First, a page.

Last edited by November Dave; 06-07-2018 at 03:41 AM.

  8. #8
    'brifter' is a lame word.
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    You must spread some Reputation around before giving it to November Dave again.

    Great post!
    I work for some bike racers
    I've got some bikes, some guns,
    and a bunch of skateboards

  9. #9
    A wheelist
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    Quote Originally Posted by cxwrench View Post
    You must spread some Reputation around before giving it to November Dave again.
    I always wondered what those Rep chicklets were for. It's not like you can cash them in for a food mixer, a pair of tires or a bike is it?
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  10. #10
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    Thanks, CX!

    Mike T - They're a lot like bitcoin (some people think they're valuable and I don't understand them even at all)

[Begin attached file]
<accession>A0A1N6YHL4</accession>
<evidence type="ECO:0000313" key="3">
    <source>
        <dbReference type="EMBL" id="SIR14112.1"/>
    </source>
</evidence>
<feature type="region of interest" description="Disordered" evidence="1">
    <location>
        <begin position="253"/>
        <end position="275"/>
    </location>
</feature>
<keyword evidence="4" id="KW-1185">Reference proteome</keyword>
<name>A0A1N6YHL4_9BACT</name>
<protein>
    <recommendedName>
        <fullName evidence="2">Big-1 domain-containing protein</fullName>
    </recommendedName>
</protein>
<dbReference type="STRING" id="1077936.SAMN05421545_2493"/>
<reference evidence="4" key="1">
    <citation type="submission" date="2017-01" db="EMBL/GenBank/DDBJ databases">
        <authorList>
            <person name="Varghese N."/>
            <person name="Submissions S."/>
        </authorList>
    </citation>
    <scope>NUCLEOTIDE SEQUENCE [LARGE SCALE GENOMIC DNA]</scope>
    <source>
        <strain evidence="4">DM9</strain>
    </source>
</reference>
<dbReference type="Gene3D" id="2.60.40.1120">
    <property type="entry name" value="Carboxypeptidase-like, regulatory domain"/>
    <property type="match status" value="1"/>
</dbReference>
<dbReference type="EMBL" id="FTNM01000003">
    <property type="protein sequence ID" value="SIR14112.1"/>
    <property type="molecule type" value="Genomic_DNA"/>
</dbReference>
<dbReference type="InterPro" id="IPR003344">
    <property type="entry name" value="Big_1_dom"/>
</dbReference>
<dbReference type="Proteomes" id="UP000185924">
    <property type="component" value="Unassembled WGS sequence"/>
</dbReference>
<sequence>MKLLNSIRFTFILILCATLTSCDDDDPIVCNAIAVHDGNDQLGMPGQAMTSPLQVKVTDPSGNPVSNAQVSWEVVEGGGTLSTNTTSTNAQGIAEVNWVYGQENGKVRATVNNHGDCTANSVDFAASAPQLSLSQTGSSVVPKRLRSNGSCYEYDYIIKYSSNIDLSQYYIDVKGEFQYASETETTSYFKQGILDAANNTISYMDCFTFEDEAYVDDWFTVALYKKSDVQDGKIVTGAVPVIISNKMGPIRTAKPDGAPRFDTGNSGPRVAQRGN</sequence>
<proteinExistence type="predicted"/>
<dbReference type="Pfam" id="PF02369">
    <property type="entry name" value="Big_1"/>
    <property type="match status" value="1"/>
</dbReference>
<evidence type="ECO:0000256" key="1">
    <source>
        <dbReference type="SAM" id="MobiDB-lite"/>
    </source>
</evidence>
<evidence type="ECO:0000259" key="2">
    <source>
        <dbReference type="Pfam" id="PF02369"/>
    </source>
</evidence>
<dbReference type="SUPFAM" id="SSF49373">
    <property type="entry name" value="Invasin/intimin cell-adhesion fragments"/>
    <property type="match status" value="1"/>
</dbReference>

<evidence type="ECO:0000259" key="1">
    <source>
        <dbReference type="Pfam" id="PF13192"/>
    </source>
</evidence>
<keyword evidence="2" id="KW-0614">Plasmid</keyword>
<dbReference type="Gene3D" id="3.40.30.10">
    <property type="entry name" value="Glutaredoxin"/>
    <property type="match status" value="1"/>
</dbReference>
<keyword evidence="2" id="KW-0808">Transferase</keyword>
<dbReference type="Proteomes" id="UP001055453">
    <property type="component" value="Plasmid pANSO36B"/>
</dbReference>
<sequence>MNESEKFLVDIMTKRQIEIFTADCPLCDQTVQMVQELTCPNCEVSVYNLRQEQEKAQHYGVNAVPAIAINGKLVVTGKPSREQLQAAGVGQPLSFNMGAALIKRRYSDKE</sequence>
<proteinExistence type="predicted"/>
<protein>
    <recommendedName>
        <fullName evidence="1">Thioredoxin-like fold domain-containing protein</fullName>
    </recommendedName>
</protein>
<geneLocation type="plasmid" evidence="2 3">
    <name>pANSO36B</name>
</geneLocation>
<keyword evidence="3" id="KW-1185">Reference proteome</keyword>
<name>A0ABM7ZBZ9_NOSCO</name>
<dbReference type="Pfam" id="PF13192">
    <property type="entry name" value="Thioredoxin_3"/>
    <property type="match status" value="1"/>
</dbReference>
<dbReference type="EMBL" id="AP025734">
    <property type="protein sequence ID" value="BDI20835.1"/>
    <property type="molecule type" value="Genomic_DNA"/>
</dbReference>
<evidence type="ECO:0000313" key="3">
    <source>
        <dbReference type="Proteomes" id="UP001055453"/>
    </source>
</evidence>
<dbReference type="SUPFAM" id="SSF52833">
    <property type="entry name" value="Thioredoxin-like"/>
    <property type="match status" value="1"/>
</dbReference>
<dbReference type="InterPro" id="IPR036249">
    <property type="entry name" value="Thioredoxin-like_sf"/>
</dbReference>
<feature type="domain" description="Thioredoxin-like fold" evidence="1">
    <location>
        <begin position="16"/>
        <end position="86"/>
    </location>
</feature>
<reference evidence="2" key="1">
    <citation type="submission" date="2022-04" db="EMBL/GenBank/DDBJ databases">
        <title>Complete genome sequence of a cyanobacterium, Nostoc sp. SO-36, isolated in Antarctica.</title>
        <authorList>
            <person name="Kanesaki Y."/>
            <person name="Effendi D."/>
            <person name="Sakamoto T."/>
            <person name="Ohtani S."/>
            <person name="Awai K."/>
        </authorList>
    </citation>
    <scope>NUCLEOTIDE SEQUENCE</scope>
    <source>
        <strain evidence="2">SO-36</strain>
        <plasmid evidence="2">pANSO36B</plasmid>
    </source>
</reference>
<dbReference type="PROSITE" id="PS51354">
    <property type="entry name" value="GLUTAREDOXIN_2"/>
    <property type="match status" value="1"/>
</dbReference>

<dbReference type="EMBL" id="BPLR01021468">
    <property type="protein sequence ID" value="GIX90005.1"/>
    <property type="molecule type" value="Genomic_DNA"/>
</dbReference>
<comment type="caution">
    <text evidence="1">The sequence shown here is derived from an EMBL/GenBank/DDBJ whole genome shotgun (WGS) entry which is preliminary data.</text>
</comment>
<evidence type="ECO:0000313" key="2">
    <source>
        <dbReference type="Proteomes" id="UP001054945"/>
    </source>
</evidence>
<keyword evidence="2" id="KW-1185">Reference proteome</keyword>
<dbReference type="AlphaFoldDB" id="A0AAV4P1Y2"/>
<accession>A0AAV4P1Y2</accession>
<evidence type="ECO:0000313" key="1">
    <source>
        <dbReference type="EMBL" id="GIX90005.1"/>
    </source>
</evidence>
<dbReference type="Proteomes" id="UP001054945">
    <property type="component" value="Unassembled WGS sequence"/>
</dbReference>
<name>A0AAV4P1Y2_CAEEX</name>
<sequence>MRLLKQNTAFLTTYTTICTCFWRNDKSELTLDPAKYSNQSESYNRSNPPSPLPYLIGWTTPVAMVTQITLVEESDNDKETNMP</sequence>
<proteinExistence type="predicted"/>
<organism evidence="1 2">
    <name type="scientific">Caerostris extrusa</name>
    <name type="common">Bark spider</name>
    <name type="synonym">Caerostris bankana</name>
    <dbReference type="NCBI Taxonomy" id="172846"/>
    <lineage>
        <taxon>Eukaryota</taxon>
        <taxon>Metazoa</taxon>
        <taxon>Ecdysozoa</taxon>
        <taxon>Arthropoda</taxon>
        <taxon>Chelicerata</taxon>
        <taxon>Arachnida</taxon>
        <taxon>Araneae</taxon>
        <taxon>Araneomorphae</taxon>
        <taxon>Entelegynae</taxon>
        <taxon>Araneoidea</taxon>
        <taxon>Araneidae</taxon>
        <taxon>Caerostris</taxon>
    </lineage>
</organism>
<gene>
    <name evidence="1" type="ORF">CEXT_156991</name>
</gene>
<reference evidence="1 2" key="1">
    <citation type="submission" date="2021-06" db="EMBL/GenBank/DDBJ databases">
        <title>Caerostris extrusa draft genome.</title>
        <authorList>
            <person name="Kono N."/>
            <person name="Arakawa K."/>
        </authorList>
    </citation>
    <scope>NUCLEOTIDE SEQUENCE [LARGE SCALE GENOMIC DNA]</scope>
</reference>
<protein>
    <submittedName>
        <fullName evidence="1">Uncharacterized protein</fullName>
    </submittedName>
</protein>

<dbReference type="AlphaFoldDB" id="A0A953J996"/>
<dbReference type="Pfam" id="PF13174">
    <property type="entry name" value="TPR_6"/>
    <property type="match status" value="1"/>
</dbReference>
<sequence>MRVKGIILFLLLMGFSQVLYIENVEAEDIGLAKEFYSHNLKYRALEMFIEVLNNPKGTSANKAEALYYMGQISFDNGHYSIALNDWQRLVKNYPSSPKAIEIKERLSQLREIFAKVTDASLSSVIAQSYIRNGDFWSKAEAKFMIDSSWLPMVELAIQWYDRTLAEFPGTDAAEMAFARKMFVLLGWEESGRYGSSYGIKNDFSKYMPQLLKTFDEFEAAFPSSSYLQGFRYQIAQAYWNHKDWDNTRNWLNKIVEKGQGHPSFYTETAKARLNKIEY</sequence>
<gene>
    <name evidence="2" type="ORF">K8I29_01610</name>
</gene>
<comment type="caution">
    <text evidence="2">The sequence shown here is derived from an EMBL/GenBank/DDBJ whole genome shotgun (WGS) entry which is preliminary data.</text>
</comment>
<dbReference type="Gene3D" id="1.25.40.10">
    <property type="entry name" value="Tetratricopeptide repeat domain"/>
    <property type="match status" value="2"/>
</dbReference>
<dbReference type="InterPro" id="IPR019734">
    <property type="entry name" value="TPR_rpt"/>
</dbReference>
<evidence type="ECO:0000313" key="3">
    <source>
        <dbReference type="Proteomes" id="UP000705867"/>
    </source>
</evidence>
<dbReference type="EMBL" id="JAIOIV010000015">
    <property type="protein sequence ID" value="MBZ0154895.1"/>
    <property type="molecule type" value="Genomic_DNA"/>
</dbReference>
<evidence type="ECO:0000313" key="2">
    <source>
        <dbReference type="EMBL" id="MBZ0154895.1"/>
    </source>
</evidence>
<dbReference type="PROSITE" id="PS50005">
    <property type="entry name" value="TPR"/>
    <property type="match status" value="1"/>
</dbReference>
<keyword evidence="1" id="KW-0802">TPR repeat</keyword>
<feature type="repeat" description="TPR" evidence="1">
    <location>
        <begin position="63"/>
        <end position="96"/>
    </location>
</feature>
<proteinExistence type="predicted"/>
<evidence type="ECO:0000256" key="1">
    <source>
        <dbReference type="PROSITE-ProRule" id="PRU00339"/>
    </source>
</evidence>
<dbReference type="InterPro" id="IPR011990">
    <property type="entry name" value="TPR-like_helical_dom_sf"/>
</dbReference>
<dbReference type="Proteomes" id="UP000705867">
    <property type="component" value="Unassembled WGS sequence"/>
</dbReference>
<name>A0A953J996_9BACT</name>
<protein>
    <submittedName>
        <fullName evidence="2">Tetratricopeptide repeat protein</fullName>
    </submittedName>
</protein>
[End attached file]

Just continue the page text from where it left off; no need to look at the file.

11. #11
    A wheelist
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    Quote Originally Posted by November Dave View Post
    Mike T - They're a lot like bitcoin (some people think they're valuable and I don't understand them even at all)
    I think they're more like those extra 4" pieces of chain links we all have kicking around - basically useless but we live in hope that one day they will have a purpose. Back in the day (10spd era) we could have assembled them into a free chain but we were just way too busy stuffing in the miles and resting on the couch.
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  12. #12
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    Quote Originally Posted by Mike T. View Post
    I think they're more like those extra 4" pieces of chain links we all have kicking around - basically useless but we live in hope that one day they will have a purpose.
    LOL , thats funny. I thought I was the only one that saved them forever. I think they are too heavy to be lifted into the trash can